Abdullah Badawi: The Rise and Fall of Mr. Nice Guy

badwixpm Malaysia’s Umno is a democratic institution, no doubt about that. It is the party that officially and truly brought the country to its independence. Its future does not lie with Abdullah Badawi’s fate but the early resignation of the PM will influence the future path of the party. They call him the sleeping head, the soft or the right man at the wrong place. These metaphors do not however introduce the real Mr Abdullah Ahmad Badawi, the Prime Minister of Malaysia or we should say the outgoing Prime Minister. To trace the rise of Abdullah Badawi in Malaysian politics we must go back to the days of the ‘reformasi’ which led to the dismissal of Anwar Ibrahim then strong man and protégé of Prime Minister Mahathir Mohamed. The vacuum created by the apparent demise of Anwar’s political career in 1998 was filled by Abdullah’s nomination as the new Timbalan Perdana Menteri (TPM) and this catapulted Abdullah Badawi as the Prime Minister in waiting. Destiny was fulfilled when Abdullah Badawi became the country’s 5th Prime Minister in 2003 but things were quite certain for the Umno veteran when Mahathir was in tears in June 2002, announcing that he was resigning. To many people at that time, it was a God given situation since Mahathir’s popularity was really at its lowest ebb and the country was in need of a new leader. Hopes were high among the Malaysians who believed that Abdullah Badawi would deliver on promises and become a better Prime Minister but after 2004, things turned sour for the outgoing premier. It is to be said that the release of Anwar Ibrahim from jail in 2004 was the peak of the iceberg of troubles that would nag Abdullah Badawi and taint his rule after he won the biggest and most popular mandate in Malaysian history. Months after the release of Anwar Ibrahim on a technical matter by the Federal Courts, Mahathir Mohamed began his ‘exorcising’ of Abdullah Badawi, targeting his economic agenda and his political moves with violent criticism. From then on, the ‘reform’ agenda set by the Abdullah Badawi regime started to show signs of failures while resistance to the reforms proposed by the Prime Minister grew significantly within the United Malays National Organization (Umno) and the establishment altogether. It was purely and simply the sabotaging of the Abdullah Badawi reform agenda that gripped tbe country since 2005 onwards and has led us to the greater possibility of the Prime Minister stepping down sooner than expected. Tun Mahathir shares a great part in the success of the anti-reformists to oust Abdullah as PM altogether. The early retreat of Abdullah will definitely be a defining moment in Malaysia’s politics. Will it better the fate of the Umno and the Barisan National in future polls? Or will it simply mean the early demise of the BN as the ruling coalition? The Prime Minister had to battle Mahathir on one side and the United Malays National Organization (Umno) on the other. His proposed reforms were stalled by his very own cabinet, with opposition from within rising against the too obvious ‘Islamisation’ process of these reforms. The establishment was altogether against him in these reforms as the ‘elite’ Malays wanted the existing economic and political agenda’s to remain in force. They forced the average Malay-Muslims civil servants to block the processes of ‘change’ and this led to an increase in corrupt practices in the country to the extent that Abdullah himself declared that corruption was indeed a major cancer in the Malaysian society. His own administration became entangled in conflicts that involved the Malay majority and the minorities in the country. There was a stiff refusal by the administration to adopt changes that could have steered the country away from the current ‘racially’ based problems it is facing. Yet it is the 2008 General Elections that became the historic moment in Malaysia with the rise of the Pakatan Rakyat (PR) or a loose coalition of opposition parties that are still attempting at toppling the BN regime after its very long rule in the country. At one point of time, some observers were of the opinion that the Prime Minister was the better agent of the opposition and that he was on an agenda to break the BN’s high and mighty attitude in order to bring it to a more realistic state of mind. In plain English, they said to Worldfutures.info that the PM wanted to end the BN rule due to the rot that has amassed in the ruling coalition and in the Umno. In reply to that, the Prime Minister made a passionate speech this year when he said he has never been a heavy weight to be dragged by the BN and was always sincere and supportive of the Umno. This is important to note since it is his sincerity and his support for a coalition government that has grown widely unpopular that has caused his early retirement as Malaysia’s Prime Minister. He had other options at hand, including the formation of at least a unity government that would have seen Anwar Ibrahim, the opposition leader, in government with the BN leaders and the Party Islam Se-Malaysia (PAS) top guns joining. This could have helped reduce the deepening crisis on the racial, political and leadership front in the country. The current battle plan of the outgoing Premier is to leave a legacy of change in the country. History will claim the massive changes in the banking and finance system of Malaysia into a very pro-active ‘Islamic’ one that is co-existing with the conventional system as Abdullah Badaw’s major achievement in his 6 years in power. But this will be forgotten as the world markets crashes and the future of the Islamic Capital Market itself become uncertain. His last battle before he leaves office is said to be one in which he intend to re-establish the declining and lackluster judiciary back within its own rights, fairly independent and just. This definitely indicates the huge rot in the country since the outgoing PM is still battling his own party, his own cabinet and his own establishment to jump start the mistrusted judiciary. A separation of the judiciary from the legislative is vital for the successful re-implementation of the judiciary as the most powerful league in the country after the legislature. Will the proposed reforms succeed after the much visited resignation of the de-facto Law minister in September? Islam Hadari is dead and buried and will be forgotten even before the PM leaves his office to his successor. It has contributed largely to the demise of the Abdullah Badawi regime since it did not garner the following that the PM expected despite huge efforts made in that direction. Plans to get the ‘Modal Insan’ or Human Capital on track altogether failed as it was seen as a possible counter-productive element by the same establishment that it was supposed to ‘re-ignite’ with fresh styles, fresh blood and a fresh image. If any Prime Minister had to learn that when the establishment is against you, you are doomed, it will be Abdullah Badawi. When he sits, resigned to his fate, in his retirement days the Prime Minister will surely regret not jolting the establishment and the civil service with the political resignations of the rotten eggs. Instead of his head rolling down the ‘guillotine’ it should have been that of the mini-Napoleons in the civil establishment that should have seen the exit route. Many observers agree that Abdullah Badawi did not strike when the iron was hot that is right after 2004 when he won the massive support from the people. He should have chopped the civil service of the lame and old fashioned and at times rogue elements that have, alas, won a great victory with the precipitated resignation of the PM. In editorial offices across Malaysia and in the blogosphere, it is the 4th floor boys whom Mahathir Mohamad called the half past six advisers who would have assisted the PM in his swift exit from the pedestal of power. Who are the ‘forth floor’ boys and what did they do to diminish the rule of the Prime Minister in the long run? They are associated by bloggers and critics of the regime of Abdullah Badawi to the famous son in law of the PM, Khairy Jamaluddin. Among the middle class Malays-Muslims, the blame is on Khairy Jamaluddin, the clever, witty and cunning young Malay- Muslim who by all means represents the ‘future modern Malay’ that was promoted by Mahathir’s regime in its late stages. Khairy Jamaluddin himself said in his blog ‘Rembau’ that he cannot understand why so much blame is being borne on his shoulders for the near defeat of the Umno and the BN in 2008. He rejects the blame and the accusations that he made tons of money during his father in law’s rule and is now contesting the – or is considering to content – the top post in the party’s youth wing. A win by Khairy will silence the anti-Abdullah critics but it will not make it easier for him to push forward his ideas, however brilliant they are, in a party like the Umno. A defeat by Khairy in the Umno youth chief post poll in March next year will however be the culmination of the end of rule of Abdullah Badawi. It may not end his political career but it will be a strong message to the young politician that his services are not really needed in the party and that he may be better off elsewhere. How will Abdullah Badawi take a defeat of his son in law in the youth chief polls is not transpiring yet but he may simply attempt to say that the party is really against him, in the end. Malaysia’s Umno is a democratic institution, no doubt about that. It is the party that officially and truly brought the country to its independence. Its future does not lie with Abdullah Badawi’s fate but the early resignation of the PM will influence the future path of the party. Perhaps if he had stayed until 2010 as was agreed by the Majlis Tertinggi of the Umno earlier this year, the party may have had a better chance to survive the much expected onslaught of the PR in the next General Elections. But then, the Umno had to get a new leader before 2010 and this had to be done before the October 13th parliamentary debates on the Budget. This day could have become the fatal day for the Umno had the PM not confirmed his resignation by the 9th of October since it was still possible for Umno MP’s to jump ship and join the PR and other ‘defected’ MP’s from the BN to form a new government and cause a senseless collapse of the BN regime. That was the thought at that time.(Editor’s Note) Perhaps it is true that Abdullah will be remembered for having saved the Umno and the BN from carnage on the Budget vote in which Anwar Ibrahim might have garnered the 31 extra MP’s support to defeat the Abdullah Badawi government at last. All said and done, the Prime Minister Abdullah Ahmad Badawi remains the nice guy who was not at the right place in the leadership of Malaysia since this country is now turning to be as ungovernable as the Italians have known their country for the past few decades! Salaam and Eid Mubarak to the outgoing Malaysian Premier!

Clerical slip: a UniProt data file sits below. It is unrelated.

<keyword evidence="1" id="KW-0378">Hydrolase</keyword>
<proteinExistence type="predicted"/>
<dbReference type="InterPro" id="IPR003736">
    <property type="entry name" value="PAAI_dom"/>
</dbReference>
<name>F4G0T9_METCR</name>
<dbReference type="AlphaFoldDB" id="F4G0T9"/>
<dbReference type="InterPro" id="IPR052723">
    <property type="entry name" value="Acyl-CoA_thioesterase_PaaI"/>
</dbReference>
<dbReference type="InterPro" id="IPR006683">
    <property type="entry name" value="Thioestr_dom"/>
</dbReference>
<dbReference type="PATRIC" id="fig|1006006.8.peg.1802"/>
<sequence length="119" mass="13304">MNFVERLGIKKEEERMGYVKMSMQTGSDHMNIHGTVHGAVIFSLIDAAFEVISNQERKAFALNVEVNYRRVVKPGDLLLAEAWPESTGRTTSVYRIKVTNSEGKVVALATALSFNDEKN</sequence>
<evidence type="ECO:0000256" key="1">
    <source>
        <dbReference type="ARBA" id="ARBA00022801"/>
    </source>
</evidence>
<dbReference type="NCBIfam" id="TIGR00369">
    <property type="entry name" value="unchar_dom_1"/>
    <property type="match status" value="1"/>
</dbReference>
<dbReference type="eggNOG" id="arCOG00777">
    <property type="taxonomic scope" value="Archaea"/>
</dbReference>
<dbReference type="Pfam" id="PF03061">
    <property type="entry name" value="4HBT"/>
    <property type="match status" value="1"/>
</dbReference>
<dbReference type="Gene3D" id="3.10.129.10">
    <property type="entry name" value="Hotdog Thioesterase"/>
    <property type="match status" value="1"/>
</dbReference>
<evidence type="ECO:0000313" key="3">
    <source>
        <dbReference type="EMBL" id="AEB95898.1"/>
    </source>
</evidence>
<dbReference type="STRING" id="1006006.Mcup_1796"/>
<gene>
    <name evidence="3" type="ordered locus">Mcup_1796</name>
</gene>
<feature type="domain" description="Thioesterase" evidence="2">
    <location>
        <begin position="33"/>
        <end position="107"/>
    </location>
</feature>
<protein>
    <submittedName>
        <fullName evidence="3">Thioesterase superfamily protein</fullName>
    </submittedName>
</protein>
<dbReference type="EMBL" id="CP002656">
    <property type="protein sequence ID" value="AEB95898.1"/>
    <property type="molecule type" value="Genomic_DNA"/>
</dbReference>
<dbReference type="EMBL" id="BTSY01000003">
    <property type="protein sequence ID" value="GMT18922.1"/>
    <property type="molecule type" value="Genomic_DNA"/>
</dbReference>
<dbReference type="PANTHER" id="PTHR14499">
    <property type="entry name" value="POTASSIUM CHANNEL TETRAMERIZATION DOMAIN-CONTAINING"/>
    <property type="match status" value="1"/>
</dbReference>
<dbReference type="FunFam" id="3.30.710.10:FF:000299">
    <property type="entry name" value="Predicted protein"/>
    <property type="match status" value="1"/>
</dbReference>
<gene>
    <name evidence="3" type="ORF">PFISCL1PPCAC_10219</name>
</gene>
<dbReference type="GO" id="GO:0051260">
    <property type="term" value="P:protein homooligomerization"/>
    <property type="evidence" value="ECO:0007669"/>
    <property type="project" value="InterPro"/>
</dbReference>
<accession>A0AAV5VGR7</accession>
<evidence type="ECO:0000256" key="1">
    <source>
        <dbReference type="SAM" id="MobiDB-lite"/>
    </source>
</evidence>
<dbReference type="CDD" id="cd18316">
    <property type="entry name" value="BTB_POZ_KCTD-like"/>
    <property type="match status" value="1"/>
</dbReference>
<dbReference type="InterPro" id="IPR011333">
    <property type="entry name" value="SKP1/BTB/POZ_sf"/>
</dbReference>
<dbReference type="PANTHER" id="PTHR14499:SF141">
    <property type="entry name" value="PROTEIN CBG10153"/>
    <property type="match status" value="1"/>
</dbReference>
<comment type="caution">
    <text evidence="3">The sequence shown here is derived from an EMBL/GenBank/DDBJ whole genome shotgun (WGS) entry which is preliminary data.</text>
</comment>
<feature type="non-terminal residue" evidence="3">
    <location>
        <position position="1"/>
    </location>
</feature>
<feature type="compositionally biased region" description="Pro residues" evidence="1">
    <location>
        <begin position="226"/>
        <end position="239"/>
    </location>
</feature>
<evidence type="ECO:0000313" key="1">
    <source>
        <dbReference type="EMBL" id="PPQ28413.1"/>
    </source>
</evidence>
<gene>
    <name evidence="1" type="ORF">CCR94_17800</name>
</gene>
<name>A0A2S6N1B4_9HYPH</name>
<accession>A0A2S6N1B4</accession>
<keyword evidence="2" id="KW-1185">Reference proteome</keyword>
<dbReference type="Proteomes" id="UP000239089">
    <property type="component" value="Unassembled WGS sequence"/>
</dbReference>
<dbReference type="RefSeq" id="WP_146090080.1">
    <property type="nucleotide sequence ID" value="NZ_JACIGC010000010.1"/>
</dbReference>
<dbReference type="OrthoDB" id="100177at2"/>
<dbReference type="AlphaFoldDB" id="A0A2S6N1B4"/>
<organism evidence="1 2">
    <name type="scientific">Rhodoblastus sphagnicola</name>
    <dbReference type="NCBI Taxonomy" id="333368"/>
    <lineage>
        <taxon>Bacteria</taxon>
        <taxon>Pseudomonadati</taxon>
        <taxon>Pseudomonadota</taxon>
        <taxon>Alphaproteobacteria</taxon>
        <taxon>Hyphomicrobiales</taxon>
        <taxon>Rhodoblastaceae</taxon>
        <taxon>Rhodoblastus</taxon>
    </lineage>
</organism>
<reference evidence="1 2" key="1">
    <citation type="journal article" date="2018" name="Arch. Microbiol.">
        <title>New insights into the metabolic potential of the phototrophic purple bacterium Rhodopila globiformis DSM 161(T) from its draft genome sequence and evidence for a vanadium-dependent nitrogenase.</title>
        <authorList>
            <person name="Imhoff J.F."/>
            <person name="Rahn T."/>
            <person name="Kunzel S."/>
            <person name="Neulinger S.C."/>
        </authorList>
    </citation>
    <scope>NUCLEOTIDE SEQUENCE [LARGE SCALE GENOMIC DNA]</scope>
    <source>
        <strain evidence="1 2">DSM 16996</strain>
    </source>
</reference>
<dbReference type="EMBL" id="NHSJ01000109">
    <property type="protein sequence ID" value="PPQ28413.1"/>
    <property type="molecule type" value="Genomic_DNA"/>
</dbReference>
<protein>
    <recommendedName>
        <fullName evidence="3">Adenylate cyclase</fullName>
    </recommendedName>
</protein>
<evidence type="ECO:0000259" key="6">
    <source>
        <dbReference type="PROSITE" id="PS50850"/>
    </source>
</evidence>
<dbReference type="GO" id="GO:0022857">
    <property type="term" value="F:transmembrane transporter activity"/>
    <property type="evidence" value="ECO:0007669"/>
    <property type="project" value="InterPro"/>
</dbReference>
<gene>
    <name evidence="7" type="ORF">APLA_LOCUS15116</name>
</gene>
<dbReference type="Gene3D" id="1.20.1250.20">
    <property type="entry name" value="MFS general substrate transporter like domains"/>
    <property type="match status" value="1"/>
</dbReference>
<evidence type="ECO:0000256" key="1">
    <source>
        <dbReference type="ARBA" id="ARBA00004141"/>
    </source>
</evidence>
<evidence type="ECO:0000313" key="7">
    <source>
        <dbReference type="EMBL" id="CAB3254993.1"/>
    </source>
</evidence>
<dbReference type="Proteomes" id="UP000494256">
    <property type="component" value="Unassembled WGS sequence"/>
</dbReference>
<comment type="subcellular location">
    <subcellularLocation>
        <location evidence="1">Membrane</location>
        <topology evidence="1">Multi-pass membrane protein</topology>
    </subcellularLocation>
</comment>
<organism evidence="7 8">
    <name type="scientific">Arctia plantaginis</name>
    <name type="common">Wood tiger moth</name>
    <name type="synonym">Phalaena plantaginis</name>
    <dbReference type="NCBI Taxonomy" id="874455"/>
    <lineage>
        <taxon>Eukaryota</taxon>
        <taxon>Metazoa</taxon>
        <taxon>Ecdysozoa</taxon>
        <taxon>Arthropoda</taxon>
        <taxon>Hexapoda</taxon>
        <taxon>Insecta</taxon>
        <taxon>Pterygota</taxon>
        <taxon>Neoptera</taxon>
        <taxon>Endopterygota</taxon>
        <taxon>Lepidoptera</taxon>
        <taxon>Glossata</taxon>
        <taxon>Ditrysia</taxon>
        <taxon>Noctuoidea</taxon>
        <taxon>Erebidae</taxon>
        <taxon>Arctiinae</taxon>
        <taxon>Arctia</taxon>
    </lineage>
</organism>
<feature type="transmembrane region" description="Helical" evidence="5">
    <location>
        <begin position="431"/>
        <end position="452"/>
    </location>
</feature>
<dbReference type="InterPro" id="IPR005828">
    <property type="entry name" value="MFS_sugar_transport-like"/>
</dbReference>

1 Response to “Abdullah Badawi: The Rise and Fall of Mr. Nice Guy”

  1. August 13, 2009 at 12:40 pm

    Finally the beginning of English Premier League. Will be exciting and unpredictably. With SkySportsHD1 we can watch recaps and highlights from all games.